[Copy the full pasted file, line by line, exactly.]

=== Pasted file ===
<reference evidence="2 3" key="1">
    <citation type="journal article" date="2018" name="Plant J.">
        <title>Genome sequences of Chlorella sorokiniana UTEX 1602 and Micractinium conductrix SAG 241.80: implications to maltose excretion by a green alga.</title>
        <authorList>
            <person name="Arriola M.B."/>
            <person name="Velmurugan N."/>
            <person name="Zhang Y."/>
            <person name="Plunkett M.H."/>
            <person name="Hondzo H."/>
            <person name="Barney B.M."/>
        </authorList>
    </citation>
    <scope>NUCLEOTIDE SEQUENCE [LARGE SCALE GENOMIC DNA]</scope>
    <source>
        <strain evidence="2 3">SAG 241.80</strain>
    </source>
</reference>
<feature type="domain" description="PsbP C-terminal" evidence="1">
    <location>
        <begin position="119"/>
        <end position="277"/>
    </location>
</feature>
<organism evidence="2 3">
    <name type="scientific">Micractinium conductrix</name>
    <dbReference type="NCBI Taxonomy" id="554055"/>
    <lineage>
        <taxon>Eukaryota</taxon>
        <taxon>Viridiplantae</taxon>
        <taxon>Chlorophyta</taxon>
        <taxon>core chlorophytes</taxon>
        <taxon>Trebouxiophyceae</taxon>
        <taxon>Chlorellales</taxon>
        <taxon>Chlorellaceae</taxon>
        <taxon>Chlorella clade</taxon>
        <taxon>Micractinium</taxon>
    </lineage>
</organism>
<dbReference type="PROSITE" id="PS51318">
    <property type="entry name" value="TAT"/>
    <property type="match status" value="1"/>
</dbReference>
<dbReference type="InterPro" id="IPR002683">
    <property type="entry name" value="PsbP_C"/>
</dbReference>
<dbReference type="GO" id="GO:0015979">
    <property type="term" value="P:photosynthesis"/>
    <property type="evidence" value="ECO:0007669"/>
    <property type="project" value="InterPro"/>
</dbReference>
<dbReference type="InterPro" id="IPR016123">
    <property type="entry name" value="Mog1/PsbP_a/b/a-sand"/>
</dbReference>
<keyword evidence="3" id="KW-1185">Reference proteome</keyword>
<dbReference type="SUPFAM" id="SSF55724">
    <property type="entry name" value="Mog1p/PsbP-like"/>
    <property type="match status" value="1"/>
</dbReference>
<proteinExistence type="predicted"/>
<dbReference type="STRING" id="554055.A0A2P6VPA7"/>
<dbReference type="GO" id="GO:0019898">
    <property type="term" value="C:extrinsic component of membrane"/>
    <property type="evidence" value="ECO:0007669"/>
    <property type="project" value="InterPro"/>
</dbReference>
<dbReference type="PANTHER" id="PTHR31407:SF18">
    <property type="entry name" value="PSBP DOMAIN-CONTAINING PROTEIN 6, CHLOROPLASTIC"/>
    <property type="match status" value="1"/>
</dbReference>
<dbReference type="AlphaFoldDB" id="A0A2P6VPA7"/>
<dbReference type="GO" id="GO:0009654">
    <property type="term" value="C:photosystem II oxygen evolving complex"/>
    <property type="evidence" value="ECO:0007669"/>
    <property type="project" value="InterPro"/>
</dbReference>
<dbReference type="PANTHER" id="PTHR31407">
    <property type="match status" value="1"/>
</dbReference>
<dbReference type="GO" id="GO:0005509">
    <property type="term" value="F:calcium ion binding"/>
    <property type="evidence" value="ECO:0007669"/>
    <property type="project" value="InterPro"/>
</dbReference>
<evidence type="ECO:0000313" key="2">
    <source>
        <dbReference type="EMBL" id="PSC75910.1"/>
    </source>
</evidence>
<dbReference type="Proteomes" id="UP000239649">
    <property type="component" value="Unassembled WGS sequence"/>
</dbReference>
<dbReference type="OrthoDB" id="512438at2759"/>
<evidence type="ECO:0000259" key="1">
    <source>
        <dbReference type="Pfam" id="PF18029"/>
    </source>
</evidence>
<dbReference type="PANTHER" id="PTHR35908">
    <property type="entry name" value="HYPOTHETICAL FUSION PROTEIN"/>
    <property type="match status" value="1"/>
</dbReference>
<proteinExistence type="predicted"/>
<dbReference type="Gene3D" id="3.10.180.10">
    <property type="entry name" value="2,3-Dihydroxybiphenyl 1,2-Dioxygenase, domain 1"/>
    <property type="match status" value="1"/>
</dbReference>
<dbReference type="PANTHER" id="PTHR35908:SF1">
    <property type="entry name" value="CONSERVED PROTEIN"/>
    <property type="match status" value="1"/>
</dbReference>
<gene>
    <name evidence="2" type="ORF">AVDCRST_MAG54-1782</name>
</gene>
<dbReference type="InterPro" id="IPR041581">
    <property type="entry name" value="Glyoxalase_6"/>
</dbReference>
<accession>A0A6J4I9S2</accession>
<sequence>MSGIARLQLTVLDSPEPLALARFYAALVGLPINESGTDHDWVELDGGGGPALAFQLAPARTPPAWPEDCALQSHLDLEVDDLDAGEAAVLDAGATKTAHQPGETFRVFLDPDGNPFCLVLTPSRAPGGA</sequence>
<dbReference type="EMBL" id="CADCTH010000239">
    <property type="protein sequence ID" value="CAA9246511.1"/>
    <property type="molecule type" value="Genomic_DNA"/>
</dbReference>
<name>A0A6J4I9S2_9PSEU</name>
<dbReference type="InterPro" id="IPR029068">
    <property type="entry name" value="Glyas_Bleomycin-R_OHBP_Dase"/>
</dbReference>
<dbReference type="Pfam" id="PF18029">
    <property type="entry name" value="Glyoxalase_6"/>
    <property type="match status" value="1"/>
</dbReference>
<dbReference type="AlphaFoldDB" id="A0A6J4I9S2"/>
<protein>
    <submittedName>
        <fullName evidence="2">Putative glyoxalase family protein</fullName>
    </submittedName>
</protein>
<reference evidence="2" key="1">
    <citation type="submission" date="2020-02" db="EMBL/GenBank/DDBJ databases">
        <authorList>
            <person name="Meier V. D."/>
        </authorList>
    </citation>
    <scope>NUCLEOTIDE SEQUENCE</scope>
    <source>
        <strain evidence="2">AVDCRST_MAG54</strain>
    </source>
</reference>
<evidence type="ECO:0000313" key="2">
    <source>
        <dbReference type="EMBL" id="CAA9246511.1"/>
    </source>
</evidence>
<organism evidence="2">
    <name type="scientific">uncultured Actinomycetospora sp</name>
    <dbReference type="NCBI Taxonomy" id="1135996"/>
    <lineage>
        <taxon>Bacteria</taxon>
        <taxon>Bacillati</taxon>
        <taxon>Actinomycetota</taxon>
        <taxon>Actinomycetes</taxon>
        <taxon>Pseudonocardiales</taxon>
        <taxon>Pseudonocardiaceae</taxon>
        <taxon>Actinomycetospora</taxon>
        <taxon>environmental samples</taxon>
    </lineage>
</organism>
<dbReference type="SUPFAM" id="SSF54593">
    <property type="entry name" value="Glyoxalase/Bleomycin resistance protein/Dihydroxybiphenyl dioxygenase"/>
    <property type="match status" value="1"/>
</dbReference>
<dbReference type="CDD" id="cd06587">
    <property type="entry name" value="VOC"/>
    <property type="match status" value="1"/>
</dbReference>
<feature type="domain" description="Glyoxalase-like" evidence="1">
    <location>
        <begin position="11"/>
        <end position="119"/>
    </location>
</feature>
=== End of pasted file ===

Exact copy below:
<reference evidence="2 3" key="1">
    <citation type="journal article" date="2018" name="Plant J.">
        <title>Genome sequences of Chlorella sorokiniana UTEX 1602 and Micractinium conductrix SAG 241.80: implications to maltose excretion by a green alga.</title>
        <authorList>
            <person name="Arriola M.B."/>
            <person name="Velmurugan N."/>
            <person name="Zhang Y."/>
            <person name="Plunkett M.H."/>
            <person name="Hondzo H."/>
            <person name="Barney B.M."/>
        </authorList>
    </citation>
    <scope>NUCLEOTIDE SEQUENCE [LARGE SCALE GENOMIC DNA]</scope>
    <source>
        <strain evidence="2 3">SAG 241.80</strain>
    </source>
</reference>
<feature type="domain" description="PsbP C-terminal" evidence="1">
    <location>
        <begin position="119"/>
        <end position="277"/>
    </location>
</feature>
<organism evidence="2 3">
    <name type="scientific">Micractinium conductrix</name>
    <dbReference type="NCBI Taxonomy" id="554055"/>
    <lineage>
        <taxon>Eukaryota</taxon>
        <taxon>Viridiplantae</taxon>
        <taxon>Chlorophyta</taxon>
        <taxon>core chlorophytes</taxon>
        <taxon>Trebouxiophyceae</taxon>
        <taxon>Chlorellales</taxon>
        <taxon>Chlorellaceae</taxon>
        <taxon>Chlorella clade</taxon>
        <taxon>Micractinium</taxon>
    </lineage>
</organism>
<dbReference type="PROSITE" id="PS51318">
    <property type="entry name" value="TAT"/>
    <property type="match status" value="1"/>
</dbReference>
<dbReference type="InterPro" id="IPR002683">
    <property type="entry name" value="PsbP_C"/>
</dbReference>
<dbReference type="GO" id="GO:0015979">
    <property type="term" value="P:photosynthesis"/>
    <property type="evidence" value="ECO:0007669"/>
    <property type="project" value="InterPro"/>
</dbReference>
<dbReference type="InterPro" id="IPR016123">
    <property type="entry name" value="Mog1/PsbP_a/b/a-sand"/>
</dbReference>
<keyword evidence="3" id="KW-1185">Reference proteome</keyword>
<dbReference type="SUPFAM" id="SSF55724">
    <property type="entry name" value="Mog1p/PsbP-like"/>
    <property type="match status" value="1"/>
</dbReference>
<proteinExistence type="predicted"/>
<dbReference type="STRING" id="554055.A0A2P6VPA7"/>
<dbReference type="GO" id="GO:0019898">
    <property type="term" value="C:extrinsic component of membrane"/>
    <property type="evidence" value="ECO:0007669"/>
    <property type="project" value="InterPro"/>
</dbReference>
<dbReference type="PANTHER" id="PTHR31407:SF18">
    <property type="entry name" value="PSBP DOMAIN-CONTAINING PROTEIN 6, CHLOROPLASTIC"/>
    <property type="match status" value="1"/>
</dbReference>
<dbReference type="AlphaFoldDB" id="A0A2P6VPA7"/>
<dbReference type="GO" id="GO:0009654">
    <property type="term" value="C:photosystem II oxygen evolving complex"/>
    <property type="evidence" value="ECO:0007669"/>
    <property type="project" value="InterPro"/>
</dbReference>
<dbReference type="PANTHER" id="PTHR31407">
    <property type="match status" value="1"/>
</dbReference>
<dbReference type="GO" id="GO:0005509">
    <property type="term" value="F:calcium ion binding"/>
    <property type="evidence" value="ECO:0007669"/>
    <property type="project" value="InterPro"/>
</dbReference>
<evidence type="ECO:0000313" key="2">
    <source>
        <dbReference type="EMBL" id="PSC75910.1"/>
    </source>
</evidence>
<dbReference type="Proteomes" id="UP000239649">
    <property type="component" value="Unassembled WGS sequence"/>
</dbReference>
<dbReference type="OrthoDB" id="512438at2759"/>
<evidence type="ECO:0000259" key="1">
    <source>
        <dbReference type="Pfam" id="PF18029"/>
    </source>
</evidence>
<dbReference type="PANTHER" id="PTHR35908">
    <property type="entry name" value="HYPOTHETICAL FUSION PROTEIN"/>
    <property type="match status" value="1"/>
</dbReference>
<proteinExistence type="predicted"/>
<dbReference type="Gene3D" id="3.10.180.10">
    <property type="entry name" value="2,3-Dihydroxybiphenyl 1,2-Dioxygenase, domain 1"/>
    <property type="match status" value="1"/>
</dbReference>
<dbReference type="PANTHER" id="PTHR35908:SF1">
    <property type="entry name" value="CONSERVED PROTEIN"/>
    <property type="match status" value="1"/>
</dbReference>
<gene>
    <name evidence="2" type="ORF">AVDCRST_MAG54-1782</name>
</gene>
<dbReference type="InterPro" id="IPR041581">
    <property type="entry name" value="Glyoxalase_6"/>
</dbReference>
<accession>A0A6J4I9S2</accession>
<sequence>MSGIARLQLTVLDSPEPLALARFYAALVGLPINESGTDHDWVELDGGGGPALAFQLAPARTPPAWPEDCALQSHLDLEVDDLDAGEAAVLDAGATKTAHQPGETFRVFLDPDGNPFCLVLTPSRAPGGA</sequence>
<dbReference type="EMBL" id="CADCTH010000239">
    <property type="protein sequence ID" value="CAA9246511.1"/>
    <property type="molecule type" value="Genomic_DNA"/>
</dbReference>
<name>A0A6J4I9S2_9PSEU</name>
<dbReference type="InterPro" id="IPR029068">
    <property type="entry name" value="Glyas_Bleomycin-R_OHBP_Dase"/>
</dbReference>
<dbReference type="Pfam" id="PF18029">
    <property type="entry name" value="Glyoxalase_6"/>
    <property type="match status" value="1"/>
</dbReference>
<dbReference type="AlphaFoldDB" id="A0A6J4I9S2"/>
<protein>
    <submittedName>
        <fullName evidence="2">Putative glyoxalase family protein</fullName>
    </submittedName>
</protein>
<reference evidence="2" key="1">
    <citation type="submission" date="2020-02" db="EMBL/GenBank/DDBJ databases">
        <authorList>
            <person name="Meier V. D."/>
        </authorList>
    </citation>
    <scope>NUCLEOTIDE SEQUENCE</scope>
    <source>
        <strain evidence="2">AVDCRST_MAG54</strain>
    </source>
</reference>
<evidence type="ECO:0000313" key="2">
    <source>
        <dbReference type="EMBL" id="CAA9246511.1"/>
    </source>
</evidence>
<organism evidence="2">
    <name type="scientific">uncultured Actinomycetospora sp</name>
    <dbReference type="NCBI Taxonomy" id="1135996"/>
    <lineage>
        <taxon>Bacteria</taxon>
        <taxon>Bacillati</taxon>
        <taxon>Actinomycetota</taxon>
        <taxon>Actinomycetes</taxon>
        <taxon>Pseudonocardiales</taxon>
        <taxon>Pseudonocardiaceae</taxon>
        <taxon>Actinomycetospora</taxon>
        <taxon>environmental samples</taxon>
    </lineage>
</organism>
<dbReference type="SUPFAM" id="SSF54593">
    <property type="entry name" value="Glyoxalase/Bleomycin resistance protein/Dihydroxybiphenyl dioxygenase"/>
    <property type="match status" value="1"/>
</dbReference>
<dbReference type="CDD" id="cd06587">
    <property type="entry name" value="VOC"/>
    <property type="match status" value="1"/>
</dbReference>
<feature type="domain" description="Glyoxalase-like" evidence="1">
    <location>
        <begin position="11"/>
        <end position="119"/>
    </location>
</feature>